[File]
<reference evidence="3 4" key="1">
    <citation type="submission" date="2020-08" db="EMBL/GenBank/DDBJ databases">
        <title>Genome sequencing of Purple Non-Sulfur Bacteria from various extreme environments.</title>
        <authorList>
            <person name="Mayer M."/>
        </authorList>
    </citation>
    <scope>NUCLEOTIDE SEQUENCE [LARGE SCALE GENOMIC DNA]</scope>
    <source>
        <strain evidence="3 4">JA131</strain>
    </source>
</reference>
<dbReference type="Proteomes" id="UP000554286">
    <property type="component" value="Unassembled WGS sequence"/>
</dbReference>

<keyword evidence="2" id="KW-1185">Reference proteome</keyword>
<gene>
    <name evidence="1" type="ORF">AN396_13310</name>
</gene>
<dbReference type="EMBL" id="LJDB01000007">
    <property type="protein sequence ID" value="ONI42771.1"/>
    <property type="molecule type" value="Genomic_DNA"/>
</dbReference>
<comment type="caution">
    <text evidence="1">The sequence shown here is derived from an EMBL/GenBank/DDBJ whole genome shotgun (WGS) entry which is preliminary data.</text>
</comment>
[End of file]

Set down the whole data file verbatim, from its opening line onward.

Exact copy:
<reference evidence="3 4" key="1">
    <citation type="submission" date="2020-08" db="EMBL/GenBank/DDBJ databases">
        <title>Genome sequencing of Purple Non-Sulfur Bacteria from various extreme environments.</title>
        <authorList>
            <person name="Mayer M."/>
        </authorList>
    </citation>
    <scope>NUCLEOTIDE SEQUENCE [LARGE SCALE GENOMIC DNA]</scope>
    <source>
        <strain evidence="3 4">JA131</strain>
    </source>
</reference>
<dbReference type="Proteomes" id="UP000554286">
    <property type="component" value="Unassembled WGS sequence"/>
</dbReference>

<keyword evidence="2" id="KW-1185">Reference proteome</keyword>
<gene>
    <name evidence="1" type="ORF">AN396_13310</name>
</gene>
<dbReference type="EMBL" id="LJDB01000007">
    <property type="protein sequence ID" value="ONI42771.1"/>
    <property type="molecule type" value="Genomic_DNA"/>
</dbReference>
<comment type="caution">
    <text evidence="1">The sequence shown here is derived from an EMBL/GenBank/DDBJ whole genome shotgun (WGS) entry which is preliminary data.</text>
</comment>